Identifying and Controlling Grub Damage

Chances are you’ve got some – or a lot of – grub damage this year. We’ve addressed this issue in a number of communities throughout the Twin Cities the past few years. How do you know if you’ve got grubs or not?  Our friends at the University of Minnesota’s Turfgrass Science Department have excellent guidelines in their recent newsletter.

Identifying Grub Damage

There are several indications that white grubs are damaging your lawn. These include:

  • Irregular patches of dead or dying grass that resemble drought stress.
  • Early signs of a white grub infestation are apparent when an irrigation system has been running or we have had regular rainfall and the drought symptoms are still present.
  • Moderate grub damage involves observing dead or dying turf with little to no roots when pulling on the turf.
  • More severe white grub damage is sometimes not caused by the grubs themselves, but by animals like racoons and skunks turning over the turf to feed on the grubs.

Controlling Grubs

What can you do about grubs? The good news is there are very effective organic solutions to get them under control. The Turfgrass newsletter references a biological insecticide, GrubGone (Baccilus thuringiensis galleriae), as the only known biological insecticide to work effectively. It works as a preventative treatment and needs to be applied in advance of a white grub infestation. 

You can find additional information about controlling grubs from our friends at #universityofminnesotaextension  Or, contact LUNSETH for a quote on our grub control services. We’ve helped people all around the Twin Cities get their grub damage under control.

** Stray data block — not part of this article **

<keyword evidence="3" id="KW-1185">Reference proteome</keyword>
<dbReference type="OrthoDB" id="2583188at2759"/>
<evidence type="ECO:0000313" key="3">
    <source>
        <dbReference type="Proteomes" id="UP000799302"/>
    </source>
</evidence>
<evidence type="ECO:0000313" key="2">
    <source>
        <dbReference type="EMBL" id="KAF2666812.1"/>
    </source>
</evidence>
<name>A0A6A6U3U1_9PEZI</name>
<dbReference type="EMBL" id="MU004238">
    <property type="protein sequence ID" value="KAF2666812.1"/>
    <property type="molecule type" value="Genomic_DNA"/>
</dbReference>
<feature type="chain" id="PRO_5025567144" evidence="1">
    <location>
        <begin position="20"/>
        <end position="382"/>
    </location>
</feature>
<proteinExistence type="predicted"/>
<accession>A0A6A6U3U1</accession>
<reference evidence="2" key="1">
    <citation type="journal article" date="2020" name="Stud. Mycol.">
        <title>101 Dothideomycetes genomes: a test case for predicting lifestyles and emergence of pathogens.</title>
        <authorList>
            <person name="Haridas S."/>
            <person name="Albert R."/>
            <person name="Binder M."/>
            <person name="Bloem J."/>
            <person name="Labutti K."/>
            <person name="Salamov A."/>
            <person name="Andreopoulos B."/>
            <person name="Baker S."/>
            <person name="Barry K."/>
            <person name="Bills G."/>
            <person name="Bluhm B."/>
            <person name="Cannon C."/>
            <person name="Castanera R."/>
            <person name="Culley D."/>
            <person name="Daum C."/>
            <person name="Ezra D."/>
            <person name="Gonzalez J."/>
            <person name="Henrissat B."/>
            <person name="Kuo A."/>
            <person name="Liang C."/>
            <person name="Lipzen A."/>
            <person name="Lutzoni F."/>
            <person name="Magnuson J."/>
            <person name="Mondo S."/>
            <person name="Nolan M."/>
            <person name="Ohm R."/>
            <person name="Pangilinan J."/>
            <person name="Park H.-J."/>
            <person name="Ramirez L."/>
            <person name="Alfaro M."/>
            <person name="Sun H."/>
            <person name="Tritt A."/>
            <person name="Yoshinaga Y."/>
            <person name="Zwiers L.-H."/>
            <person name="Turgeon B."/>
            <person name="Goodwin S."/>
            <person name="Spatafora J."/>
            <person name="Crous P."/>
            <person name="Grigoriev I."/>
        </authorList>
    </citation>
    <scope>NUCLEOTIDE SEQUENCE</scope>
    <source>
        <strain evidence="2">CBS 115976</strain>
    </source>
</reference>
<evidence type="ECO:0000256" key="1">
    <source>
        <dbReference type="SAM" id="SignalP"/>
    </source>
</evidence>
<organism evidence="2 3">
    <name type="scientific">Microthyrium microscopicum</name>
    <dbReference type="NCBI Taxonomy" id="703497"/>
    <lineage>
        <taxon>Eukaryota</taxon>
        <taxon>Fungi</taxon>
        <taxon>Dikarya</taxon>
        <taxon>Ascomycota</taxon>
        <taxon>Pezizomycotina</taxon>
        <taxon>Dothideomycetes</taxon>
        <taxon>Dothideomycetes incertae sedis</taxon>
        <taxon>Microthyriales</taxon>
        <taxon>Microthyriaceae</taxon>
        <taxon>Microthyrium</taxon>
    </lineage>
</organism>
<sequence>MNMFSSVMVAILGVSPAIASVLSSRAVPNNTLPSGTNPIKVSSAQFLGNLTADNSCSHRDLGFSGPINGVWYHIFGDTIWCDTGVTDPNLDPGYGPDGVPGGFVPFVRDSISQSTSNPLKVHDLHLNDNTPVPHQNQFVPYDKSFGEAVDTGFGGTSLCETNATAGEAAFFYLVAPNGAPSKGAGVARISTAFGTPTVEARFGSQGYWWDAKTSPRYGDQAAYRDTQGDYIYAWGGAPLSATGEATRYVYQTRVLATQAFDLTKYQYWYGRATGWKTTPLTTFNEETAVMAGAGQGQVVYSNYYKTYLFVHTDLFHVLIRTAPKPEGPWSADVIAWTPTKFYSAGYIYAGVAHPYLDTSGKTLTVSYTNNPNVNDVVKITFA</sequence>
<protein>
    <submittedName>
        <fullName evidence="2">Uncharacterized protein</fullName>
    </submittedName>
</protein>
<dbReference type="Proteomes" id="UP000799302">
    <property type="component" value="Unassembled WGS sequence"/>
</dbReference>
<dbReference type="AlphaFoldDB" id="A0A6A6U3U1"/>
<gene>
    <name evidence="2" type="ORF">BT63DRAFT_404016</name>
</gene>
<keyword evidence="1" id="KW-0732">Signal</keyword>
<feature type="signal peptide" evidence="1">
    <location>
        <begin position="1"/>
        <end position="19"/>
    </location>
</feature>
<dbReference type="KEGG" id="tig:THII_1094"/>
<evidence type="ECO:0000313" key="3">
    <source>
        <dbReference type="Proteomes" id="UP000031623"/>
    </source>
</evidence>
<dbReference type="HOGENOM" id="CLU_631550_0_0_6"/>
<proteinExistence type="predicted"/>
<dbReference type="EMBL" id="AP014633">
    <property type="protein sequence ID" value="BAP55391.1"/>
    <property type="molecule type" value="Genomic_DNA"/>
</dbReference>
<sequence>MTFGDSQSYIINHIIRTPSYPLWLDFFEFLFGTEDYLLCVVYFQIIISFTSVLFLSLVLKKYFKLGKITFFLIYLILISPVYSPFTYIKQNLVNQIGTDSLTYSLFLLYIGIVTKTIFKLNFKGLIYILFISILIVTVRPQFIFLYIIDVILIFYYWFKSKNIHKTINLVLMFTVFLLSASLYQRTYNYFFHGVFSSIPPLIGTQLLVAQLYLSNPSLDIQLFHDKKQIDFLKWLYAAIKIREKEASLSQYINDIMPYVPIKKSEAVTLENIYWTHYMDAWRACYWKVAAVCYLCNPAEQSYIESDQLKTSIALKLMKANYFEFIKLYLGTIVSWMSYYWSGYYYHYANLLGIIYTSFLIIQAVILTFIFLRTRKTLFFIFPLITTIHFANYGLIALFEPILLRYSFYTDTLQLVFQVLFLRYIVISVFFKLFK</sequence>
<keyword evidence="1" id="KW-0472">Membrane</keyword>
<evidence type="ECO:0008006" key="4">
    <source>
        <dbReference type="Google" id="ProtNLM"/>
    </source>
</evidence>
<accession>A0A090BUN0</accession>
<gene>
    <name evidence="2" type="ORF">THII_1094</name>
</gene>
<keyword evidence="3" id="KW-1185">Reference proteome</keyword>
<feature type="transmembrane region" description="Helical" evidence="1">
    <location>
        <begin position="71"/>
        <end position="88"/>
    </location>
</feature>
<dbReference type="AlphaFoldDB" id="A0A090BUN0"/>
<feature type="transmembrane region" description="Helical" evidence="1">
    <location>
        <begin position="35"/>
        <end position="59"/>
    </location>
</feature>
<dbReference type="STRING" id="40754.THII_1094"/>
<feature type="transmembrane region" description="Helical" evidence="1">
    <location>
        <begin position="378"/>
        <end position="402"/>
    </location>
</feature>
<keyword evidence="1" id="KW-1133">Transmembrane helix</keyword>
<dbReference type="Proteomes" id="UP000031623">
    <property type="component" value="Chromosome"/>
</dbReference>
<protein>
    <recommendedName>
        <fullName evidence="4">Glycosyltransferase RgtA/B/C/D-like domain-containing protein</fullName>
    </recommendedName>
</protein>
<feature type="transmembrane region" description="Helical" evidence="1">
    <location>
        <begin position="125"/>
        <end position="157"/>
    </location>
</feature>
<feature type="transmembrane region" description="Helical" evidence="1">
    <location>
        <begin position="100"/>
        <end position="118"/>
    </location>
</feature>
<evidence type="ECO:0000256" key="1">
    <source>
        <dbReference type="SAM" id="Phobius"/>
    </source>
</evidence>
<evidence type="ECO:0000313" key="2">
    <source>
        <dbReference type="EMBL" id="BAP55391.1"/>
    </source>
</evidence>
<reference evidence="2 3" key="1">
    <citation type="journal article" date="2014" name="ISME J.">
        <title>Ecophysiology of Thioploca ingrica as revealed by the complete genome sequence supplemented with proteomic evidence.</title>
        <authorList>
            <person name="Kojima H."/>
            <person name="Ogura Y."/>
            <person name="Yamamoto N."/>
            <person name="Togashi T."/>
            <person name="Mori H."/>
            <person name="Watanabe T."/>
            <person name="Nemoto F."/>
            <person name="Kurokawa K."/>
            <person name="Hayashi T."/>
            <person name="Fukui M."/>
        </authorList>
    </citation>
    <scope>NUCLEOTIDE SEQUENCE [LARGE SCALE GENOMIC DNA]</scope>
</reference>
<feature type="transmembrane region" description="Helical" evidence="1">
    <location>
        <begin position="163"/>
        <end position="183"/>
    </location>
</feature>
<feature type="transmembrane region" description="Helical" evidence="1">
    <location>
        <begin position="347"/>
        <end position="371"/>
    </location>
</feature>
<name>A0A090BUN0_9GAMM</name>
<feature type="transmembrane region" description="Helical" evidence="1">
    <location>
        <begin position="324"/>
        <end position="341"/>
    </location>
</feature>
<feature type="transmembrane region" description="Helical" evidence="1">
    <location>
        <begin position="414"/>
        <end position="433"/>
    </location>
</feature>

Winter Love for Untidy Lawns & Gardens

A yard without leaves and a garden without dead stalks sticking up all winter long brings a sense of satisfaction. But at Organic Bob we promote a love of untidy lawns and gardens. These organic materials serve to nurture the soil and also provide shelter for pollinators.

Our friends at the Pollinator Friendly Alliance explain that most pollinators stay over winter, looking for shelter in both plants and the ground. “During cold months, dead plant stems, old bark, cane, leaves, and undisturbed soil are the secret winter homes of pollinators. Leaving piles of leaves, compost or wood help all manner of creatures including salamanders, beneficial insects, and pollinators. Many solitary bees like mason bees burrow under tree bark or wood piles. Some have gorged like bears to make it through the winter; others wait in suspended animation as larvae, pupae, or eggs.

“Something you should be aware of as you begin to tidy up your garden for winter – especially burning or removing the plant stems, you may be destroying hibernating bees or bee nurseries. So, it’s important to leave plants standing until late spring when temperatures rise and nectar and pollen is available.”

If you have a question about keeping a pollinator friendly yard, contact the experts.